Membership here is indeed declining, as you can see at the bottom of this page: http://www.principiadiscordia.com/forum/index.php?action=stats

I agree that the reasons for the decline may lie somewhere else.

Mesozoic Mister Nigel

  • v=1/3πr2h
  • Deserved It
  • ****
  • Posts: 687093
  • The sky tastes like red exuberance.
    • View Profile
Re: Withdrawal effects from internet points
« Reply #3 on: January 30, 2017, 03:10:50 pm »
It's because we're terrible, awful, no-good, very bad people, IIRC.
“I’m guessing it was January 2007, a meeting in Bethesda, we got a bag of bees and just started smashing them on the desk,” Charles Wick said. “It was very complicated.”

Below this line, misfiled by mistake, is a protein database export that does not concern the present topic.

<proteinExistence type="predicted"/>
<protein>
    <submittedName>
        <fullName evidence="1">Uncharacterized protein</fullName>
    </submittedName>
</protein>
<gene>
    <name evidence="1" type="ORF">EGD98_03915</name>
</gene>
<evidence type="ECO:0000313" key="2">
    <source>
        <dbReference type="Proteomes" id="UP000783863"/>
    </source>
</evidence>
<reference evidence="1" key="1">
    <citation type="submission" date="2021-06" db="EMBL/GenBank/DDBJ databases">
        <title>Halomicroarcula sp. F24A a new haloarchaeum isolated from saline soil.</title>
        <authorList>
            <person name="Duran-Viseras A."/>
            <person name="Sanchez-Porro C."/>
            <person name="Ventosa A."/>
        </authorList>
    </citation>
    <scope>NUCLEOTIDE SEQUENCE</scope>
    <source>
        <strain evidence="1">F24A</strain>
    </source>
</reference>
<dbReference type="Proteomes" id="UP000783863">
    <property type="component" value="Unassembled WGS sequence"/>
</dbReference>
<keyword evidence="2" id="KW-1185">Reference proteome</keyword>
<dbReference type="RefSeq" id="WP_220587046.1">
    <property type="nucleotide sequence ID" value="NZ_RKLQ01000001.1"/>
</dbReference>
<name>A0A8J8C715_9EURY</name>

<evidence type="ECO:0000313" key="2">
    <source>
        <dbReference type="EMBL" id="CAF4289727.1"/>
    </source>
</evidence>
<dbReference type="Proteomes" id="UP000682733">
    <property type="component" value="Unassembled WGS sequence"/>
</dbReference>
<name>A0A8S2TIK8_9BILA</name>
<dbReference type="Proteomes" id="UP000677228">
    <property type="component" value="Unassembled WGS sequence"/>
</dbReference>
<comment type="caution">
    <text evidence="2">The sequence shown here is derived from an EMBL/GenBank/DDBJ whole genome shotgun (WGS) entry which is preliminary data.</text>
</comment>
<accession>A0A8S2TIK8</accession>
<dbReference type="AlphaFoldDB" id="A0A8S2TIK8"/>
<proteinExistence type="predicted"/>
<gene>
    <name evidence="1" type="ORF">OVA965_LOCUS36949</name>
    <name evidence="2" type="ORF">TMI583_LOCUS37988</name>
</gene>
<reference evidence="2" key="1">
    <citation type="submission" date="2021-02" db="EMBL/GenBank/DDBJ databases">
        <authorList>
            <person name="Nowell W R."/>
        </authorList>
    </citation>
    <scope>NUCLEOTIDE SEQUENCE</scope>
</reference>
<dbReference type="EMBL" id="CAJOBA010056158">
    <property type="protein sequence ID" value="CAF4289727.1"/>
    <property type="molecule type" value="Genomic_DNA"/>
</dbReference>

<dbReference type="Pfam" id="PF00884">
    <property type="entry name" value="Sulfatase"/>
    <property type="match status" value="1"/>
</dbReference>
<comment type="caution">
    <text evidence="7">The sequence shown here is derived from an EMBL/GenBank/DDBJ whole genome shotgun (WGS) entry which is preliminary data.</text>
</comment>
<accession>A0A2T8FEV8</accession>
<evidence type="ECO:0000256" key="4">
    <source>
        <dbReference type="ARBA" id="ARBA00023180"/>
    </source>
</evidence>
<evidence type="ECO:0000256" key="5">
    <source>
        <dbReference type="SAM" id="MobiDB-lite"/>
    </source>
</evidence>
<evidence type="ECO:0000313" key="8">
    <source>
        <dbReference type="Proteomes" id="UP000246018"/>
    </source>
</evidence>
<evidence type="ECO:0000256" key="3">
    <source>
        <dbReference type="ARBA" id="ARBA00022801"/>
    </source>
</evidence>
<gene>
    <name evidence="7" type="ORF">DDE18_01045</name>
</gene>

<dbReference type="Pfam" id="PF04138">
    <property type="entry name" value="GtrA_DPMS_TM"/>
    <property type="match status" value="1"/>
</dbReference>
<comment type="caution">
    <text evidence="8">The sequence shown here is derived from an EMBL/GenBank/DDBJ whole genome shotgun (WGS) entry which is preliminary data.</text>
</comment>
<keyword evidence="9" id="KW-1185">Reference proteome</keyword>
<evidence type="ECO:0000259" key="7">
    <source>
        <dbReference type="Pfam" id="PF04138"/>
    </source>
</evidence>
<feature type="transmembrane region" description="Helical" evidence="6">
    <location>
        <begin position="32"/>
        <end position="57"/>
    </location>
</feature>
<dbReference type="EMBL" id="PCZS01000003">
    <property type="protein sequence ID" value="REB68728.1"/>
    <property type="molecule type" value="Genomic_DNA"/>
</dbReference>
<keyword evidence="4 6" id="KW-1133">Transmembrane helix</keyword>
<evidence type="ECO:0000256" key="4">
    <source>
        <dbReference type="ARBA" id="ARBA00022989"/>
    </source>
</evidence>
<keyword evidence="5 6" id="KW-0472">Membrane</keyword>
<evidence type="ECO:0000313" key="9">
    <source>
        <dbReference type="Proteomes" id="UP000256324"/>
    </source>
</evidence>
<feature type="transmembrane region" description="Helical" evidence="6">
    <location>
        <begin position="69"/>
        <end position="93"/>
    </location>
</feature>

Faust

  • Tyrannical Overlord
  • Deserved It
  • *
  • Posts: 82644
  • The Greasy Strangler
    • View Profile
Re: Withdrawal effects from internet points
« Reply #4 on: January 30, 2017, 03:12:18 pm »
Most of you probably use social media such as Facebook, Twitter, or Reddit. What these three have in common is that an amount of points is displayed along with each post or comment.

Every other month or so, I like to roam the realms of PD to see how you heathens are doing. Today I had a fnordesque moment when scrolling through whatever thread. While reading a comment I caught myself red-handed looking for the amount of points it had. I must have subconsciously expected the forum to tell me how much I should agree to that specific comment. But it didn't. Even the users' post counts are not trustworthy on here.